A Life Near the Bone | Teen Ink

A Life Near the Bone

July 12, 2010
By MaCall Manor PLATINUM, Laguna Hills, California
MaCall Manor PLATINUM, Laguna Hills, California
26 articles 0 photos 0 comments

“And I am come to deliver them…unto a land flowing with milk and honey.”
Orange County, California
April 3, 2050

“My cup runneth over.”

The sun had risen early that morning and watered my room with pale, ageless sunlight. It was the type of light that illuminated the dirty air so that I could see the little specks of dust floating in whirlpools around my room. I sat up, my back cracking a little bit, my eyes weary and crusted with cobwebs of sleep. It was summertime when it happened, so I had woken up late.
I looked at my fingers in the morning light. I was the only one who had these fingerprints. I knew this because my third grade science teacher had told me that everyone’s fingerprints were different.
I padded down to the kitchen and tossed some yogurt and bananas into the blender, then watched as they whirled into something deliciously pink. I didn’t realize it then, but I was lucky to have any breakfast at all.
April 3, 2050

“For too long have we been trampled under the iron feet of oppression, too long bound in the starless night of racism.” –Martin Luther King, The New Yorker

“When it rains fruit, the poor have no bowl to catch it with.”

She put her hands on her hips and called out to the children with an old, deep voice of a woman who had felt great pain and lived many years.
“Come, little ones,” she sang in a voice that knew the world.
Her sixteen orphaned grandchildren came to her with open arms, for they knew she was the source of their one daily meal.
Out of her pocket came a handful of moldy millet, infested with bugs and grime. The children cheered. She dropped the handful of life into a pot of lukewarm water, and the children watched as it billowed out into a thin, almost colorless broth.
Orange County, California
April 3, 2050

“Who steals my purse, steals trash, ‘tis something, nothing/’Twas mine, ‘tis his, and has been slave to thousands.” –Othello, Shakespeare

“The poor…all broken, humble ruins of nations.”—Carl Sandburg, “Masses”

As I sipped my smoothie, the world stopped. A shadow came over the world and
blackened the sky until it was not black like the night, but black like an enormous wallowing hole, gaping at me in terror. The hole was made up of evil faces and black wings, of walls, of hatred and prejudice and terror.
The earth started to shake, but it was not an earthquake. I could feel the shaking beneath me like a distantly powerful vibration that burned into my very being.
People ran out of their houses now. They were screaming, grabbing their children, all staring at the hole yawning at them in the sky. Mothers wept, children clutched their parents’ legs, and all looked at the blackness in wonderment.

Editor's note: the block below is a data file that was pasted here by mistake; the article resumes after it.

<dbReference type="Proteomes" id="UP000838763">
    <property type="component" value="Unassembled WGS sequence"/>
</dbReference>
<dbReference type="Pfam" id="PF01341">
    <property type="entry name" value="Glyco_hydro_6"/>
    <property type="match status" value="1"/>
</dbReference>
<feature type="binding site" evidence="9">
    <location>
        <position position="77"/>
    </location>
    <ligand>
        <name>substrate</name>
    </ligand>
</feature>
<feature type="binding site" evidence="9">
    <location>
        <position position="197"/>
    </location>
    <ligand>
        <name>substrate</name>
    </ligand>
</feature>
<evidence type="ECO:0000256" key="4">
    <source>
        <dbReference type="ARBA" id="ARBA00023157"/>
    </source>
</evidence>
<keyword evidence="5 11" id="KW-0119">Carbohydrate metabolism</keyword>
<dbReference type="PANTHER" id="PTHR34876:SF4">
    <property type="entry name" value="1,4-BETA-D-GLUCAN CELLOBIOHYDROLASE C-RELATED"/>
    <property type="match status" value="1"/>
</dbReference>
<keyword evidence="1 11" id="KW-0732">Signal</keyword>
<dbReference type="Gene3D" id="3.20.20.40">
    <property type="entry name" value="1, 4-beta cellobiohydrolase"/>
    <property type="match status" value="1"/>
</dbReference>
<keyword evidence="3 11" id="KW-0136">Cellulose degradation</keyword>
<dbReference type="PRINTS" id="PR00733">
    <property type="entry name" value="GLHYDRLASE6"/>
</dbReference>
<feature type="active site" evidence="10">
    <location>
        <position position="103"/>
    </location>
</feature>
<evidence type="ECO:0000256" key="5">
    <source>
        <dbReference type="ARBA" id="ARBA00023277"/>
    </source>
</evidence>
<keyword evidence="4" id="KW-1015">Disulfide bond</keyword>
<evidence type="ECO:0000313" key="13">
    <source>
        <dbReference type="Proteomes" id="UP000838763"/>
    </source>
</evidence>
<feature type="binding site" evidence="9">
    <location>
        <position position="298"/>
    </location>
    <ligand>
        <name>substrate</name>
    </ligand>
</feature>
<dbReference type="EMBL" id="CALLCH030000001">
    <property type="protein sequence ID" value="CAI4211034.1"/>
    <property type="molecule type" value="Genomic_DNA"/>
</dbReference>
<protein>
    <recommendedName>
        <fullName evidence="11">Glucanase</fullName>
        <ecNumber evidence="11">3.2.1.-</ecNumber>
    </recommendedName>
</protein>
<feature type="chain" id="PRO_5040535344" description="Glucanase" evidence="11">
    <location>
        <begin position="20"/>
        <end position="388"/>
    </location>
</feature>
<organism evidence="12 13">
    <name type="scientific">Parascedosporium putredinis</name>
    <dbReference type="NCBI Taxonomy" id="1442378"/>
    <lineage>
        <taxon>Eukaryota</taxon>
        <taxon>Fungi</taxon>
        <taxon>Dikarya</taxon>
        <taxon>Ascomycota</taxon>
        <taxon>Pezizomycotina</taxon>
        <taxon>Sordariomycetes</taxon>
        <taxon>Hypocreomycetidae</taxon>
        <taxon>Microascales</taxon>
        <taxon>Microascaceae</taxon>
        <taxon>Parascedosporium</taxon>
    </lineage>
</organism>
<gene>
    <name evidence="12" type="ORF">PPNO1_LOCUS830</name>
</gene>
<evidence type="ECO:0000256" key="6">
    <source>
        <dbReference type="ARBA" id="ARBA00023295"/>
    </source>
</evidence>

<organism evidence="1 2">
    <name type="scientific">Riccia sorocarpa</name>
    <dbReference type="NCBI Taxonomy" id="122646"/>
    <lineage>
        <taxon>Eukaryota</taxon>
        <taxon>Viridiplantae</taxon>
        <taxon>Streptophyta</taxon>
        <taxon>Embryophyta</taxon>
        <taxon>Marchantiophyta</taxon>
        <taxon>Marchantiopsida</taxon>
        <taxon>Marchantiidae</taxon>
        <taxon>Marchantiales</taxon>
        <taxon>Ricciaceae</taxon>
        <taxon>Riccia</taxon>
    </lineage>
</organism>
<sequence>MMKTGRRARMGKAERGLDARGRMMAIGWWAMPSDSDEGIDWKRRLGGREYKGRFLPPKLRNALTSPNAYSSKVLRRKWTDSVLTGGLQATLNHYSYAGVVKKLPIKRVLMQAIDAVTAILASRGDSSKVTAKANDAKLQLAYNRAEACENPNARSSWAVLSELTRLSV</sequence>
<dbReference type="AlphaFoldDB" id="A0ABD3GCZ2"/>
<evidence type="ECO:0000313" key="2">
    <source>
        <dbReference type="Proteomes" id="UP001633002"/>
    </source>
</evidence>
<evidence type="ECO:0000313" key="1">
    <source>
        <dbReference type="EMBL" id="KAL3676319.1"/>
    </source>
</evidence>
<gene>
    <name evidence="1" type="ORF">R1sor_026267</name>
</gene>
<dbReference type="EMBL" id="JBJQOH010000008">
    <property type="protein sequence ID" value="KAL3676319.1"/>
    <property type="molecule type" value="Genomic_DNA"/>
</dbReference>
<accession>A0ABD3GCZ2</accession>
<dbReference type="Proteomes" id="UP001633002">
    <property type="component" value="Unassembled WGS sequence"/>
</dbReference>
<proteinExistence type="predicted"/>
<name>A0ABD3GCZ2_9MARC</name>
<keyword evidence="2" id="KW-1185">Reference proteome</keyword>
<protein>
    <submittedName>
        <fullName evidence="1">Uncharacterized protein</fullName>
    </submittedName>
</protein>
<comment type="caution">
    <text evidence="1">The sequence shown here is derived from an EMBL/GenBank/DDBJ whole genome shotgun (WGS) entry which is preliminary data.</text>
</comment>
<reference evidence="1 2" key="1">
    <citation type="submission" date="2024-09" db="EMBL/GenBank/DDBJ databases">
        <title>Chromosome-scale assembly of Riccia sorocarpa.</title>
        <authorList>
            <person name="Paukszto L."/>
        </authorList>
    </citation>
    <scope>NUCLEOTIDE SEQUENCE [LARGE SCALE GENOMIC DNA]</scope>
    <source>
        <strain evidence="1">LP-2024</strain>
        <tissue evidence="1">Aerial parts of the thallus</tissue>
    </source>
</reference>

I ran back inside and turned on the TV. The reporters told of volcanic eruptions, earthquakes, tsunamis, mud slides…all happening in every country…every city…every town. And as world crumbled, the sacred places tumbled to the ground.
The reporters inside my television screamed to find an open field and stay there. But we just stood, dumbstruck, like everyone else in every town in the world. Ash flew around my head in circles of confusion, and I hugged my sister tightly with one arm and squeezed my brother’s hand in the other. Love burned in my heart that I had never felt before. My brother looked at me, his eyes fearful in the flaming light.
“What’s going on?” he asked.
I opened my mouth to say something, but—
“I don’t know.”
As people began to swarm around me, I noticed with interest what they clutched. It was not what they had valued before when their world was calm…it was not their money, their jewelry, nor their fine leather steering wheels. Instead they clutched their loved ones, their husbands, their daughters and sons…in so much desperation that it brought tears to my eyes.
And then, suddenly, the world stopped shaking. The sky was still black, but not the same kind of black it was before. Now it was a peaceful, nighttime black. We looked around. The darkness was gone, but it had left its mark.
Not one room was left standing. They were but random bricks and splinters of wood.
And then it began to rain.
Ironically, the road was intact. Little did I know that it was the road to a better place. We lay down on this road, our heads pressed against the wet asphalt. But we didn’t care…we were alive. And it was then, after the fall of the world, that we realized that we were just all humans…there was no difference between us, pink or purple, black or white.
Nothing except for the shape of our fingerprints distinguished us. Our clothes, nice or ragged to begin with, were all now reduced to tatters.
We were one nation and one people—people lucky to be alive, people thanking God for every breath we drew in.
The next day, world hunger ended. When someone was hungry, we would all forage for food, and after we ate, we planted the seeds instead of throwing them away. This is how it was across the entire world. The only difference in us was the color of our souls, and these bloomed inside us like a fiery blue flower bursting with exuberance and life.
And so, when one person wanted something, we shared. And as we built up our world once again, we kept our newly found ways. We planted trees in the ruins of our old world, then shared its harvest. And when we were tempted to move back to our old ways, all we had to do was remember.

“Poverty…is a life near the bone where it is sweetest.” Henry David Thoreau, Walden

“I am the Alpha and the Omega.”—Revelation, The Bible

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